The EU's Digital COVID certificate officially comes into force from today, 1 July.
By Wednesday evening, 21 EU nations, out of the total 27, were connected to the system's network and 6 others were technically ready. Some countries already began using the new health certificate in June.
According to the European Commission, all member states should now be in a position to issue and accept the pass, except for Ireland which has been delayed by cyber attacks.
A gradual implementation period is now in place, with a grace period running until 12 August for countries not ready on 1 July. During this period, other states should accept national documents on condition they contain data required at a European level.
But the launch comes under the cloud of the Delta variant, which is already prompting EU countries to restrict travel from countries where it is prevalent, such as the UK, Portugal and India.
The airline industry has also warned that EU countries are not coordinating their approaches to vaccine certification, potentially causing long delays at airports during the busy summer season.
What is the EUDCC and how does it work?
Previously called the Digital Green Certificate, the EUDCC aims to allow Europeans to travel easily between the 27 member states. It will be available in some non-EU countries, too.
It consists of information about an individual's vaccination status, test results or recovery status from COVID-19.
Presented as a QR code, the traveller can choose to carry either a digital or paper certificate.
The EU Digital COVID certificate (EUDCC), as it is officially known, is free and should be recognised by all 27 EU countries as well as Switzerland, Liechtenstein, Iceland and Norway.
The EU is in talks with several other countries, such as the United Kingdom and the United States, over mutual recognition and operation of COVID-related documents.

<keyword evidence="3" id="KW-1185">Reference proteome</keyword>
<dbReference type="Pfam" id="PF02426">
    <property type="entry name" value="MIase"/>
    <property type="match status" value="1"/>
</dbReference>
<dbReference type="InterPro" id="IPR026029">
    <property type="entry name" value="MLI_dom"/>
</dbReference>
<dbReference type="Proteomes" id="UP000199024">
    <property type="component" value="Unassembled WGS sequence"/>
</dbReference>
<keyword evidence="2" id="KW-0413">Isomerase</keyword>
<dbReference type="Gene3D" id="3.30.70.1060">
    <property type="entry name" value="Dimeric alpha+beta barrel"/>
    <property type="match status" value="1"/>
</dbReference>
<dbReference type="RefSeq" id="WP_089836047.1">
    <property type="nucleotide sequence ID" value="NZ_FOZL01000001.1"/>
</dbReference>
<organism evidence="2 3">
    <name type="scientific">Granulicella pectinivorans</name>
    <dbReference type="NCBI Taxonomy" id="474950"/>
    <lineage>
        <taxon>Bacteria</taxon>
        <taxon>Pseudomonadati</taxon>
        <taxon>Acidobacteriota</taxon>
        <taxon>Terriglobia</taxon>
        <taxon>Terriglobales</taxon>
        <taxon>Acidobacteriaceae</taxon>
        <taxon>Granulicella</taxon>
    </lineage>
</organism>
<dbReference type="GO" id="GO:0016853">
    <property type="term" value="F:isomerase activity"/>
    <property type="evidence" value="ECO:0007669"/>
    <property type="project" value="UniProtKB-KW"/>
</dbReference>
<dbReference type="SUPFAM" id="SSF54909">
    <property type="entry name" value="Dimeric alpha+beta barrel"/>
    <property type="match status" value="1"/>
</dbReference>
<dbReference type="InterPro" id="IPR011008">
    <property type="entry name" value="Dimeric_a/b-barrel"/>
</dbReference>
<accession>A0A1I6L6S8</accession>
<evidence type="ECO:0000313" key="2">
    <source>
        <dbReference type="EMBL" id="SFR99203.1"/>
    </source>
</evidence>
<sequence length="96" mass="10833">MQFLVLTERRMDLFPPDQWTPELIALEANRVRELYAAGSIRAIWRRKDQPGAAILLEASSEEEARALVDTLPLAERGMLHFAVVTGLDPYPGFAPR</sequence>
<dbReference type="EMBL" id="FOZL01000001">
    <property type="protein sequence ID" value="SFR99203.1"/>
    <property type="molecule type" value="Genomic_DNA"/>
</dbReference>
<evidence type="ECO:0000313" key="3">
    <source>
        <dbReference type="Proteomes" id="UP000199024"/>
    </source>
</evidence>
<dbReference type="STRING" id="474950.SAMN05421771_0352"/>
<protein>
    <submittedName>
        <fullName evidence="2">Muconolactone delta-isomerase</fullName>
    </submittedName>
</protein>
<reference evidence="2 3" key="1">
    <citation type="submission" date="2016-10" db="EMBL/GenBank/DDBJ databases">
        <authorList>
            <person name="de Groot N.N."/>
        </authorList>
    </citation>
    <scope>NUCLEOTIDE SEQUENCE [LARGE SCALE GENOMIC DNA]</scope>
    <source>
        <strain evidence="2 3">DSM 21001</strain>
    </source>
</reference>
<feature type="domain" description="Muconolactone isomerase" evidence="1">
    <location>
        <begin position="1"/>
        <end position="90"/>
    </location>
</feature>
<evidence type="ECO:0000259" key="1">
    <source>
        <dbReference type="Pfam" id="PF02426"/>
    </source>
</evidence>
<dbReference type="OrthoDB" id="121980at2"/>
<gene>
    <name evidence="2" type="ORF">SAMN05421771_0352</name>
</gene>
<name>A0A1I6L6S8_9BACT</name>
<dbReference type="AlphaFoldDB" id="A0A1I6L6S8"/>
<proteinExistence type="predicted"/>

The pass applies in three situations: it attests whether a person has been vaccinated against COVID-19, whether they have had a recent negative test, or whether they are considered immune having previously contracted the disease. Proof of a positive PCR test will be needed.
Countries are obliged to accept vaccines approved by the European Medicines Agency (EMA): Pfizer/BioNTech, Moderna, AstraZeneca and Johnson&Johnson.
They can also, though it is not compulsory, also admit people inoculated with vaccines authorised in some EU countries, such as the Russian Sputnik V in Hungary, or with products approved by the World Health Organisation (WHO), such as the Chinese Sinopharm.
The certificate is supposed to do away with the need for a supplementary test or quarantine upon arrival in another country. However it is still possible for a member state to introduce restrictions if the sanitary situation of the country or the region the traveller has come from is deteriorating.
In this case the destination country should try to inform the Commission and other EU countries 48 hours before restrictions come into force.
Concerns from the airline industry
Europe's air travel industry warned earlier this week that the EU's plans for a digital COVID certificate were still "fragmented".
Groups representing the continent’s largest airlines and airports have expressed fresh concerns that there will be long queues for travellers unless countries better coordinate the rollout of the certificate.
The letter of warning to EU leaders was signed by airports group ACI Europe, as well as airlines representative bodies A4E, IATA and ERA.
"Certificate verification will undermine smooth summer travel for EU passengers," they said in a joint statement. "As passenger traffic increases in the coming weeks, the risk of chaos at European Airports is real."
"Duplicate checks and lack of verification tools provided to airlines will cause unnecessary airport queues and longer processing times if not addressed by the Member States."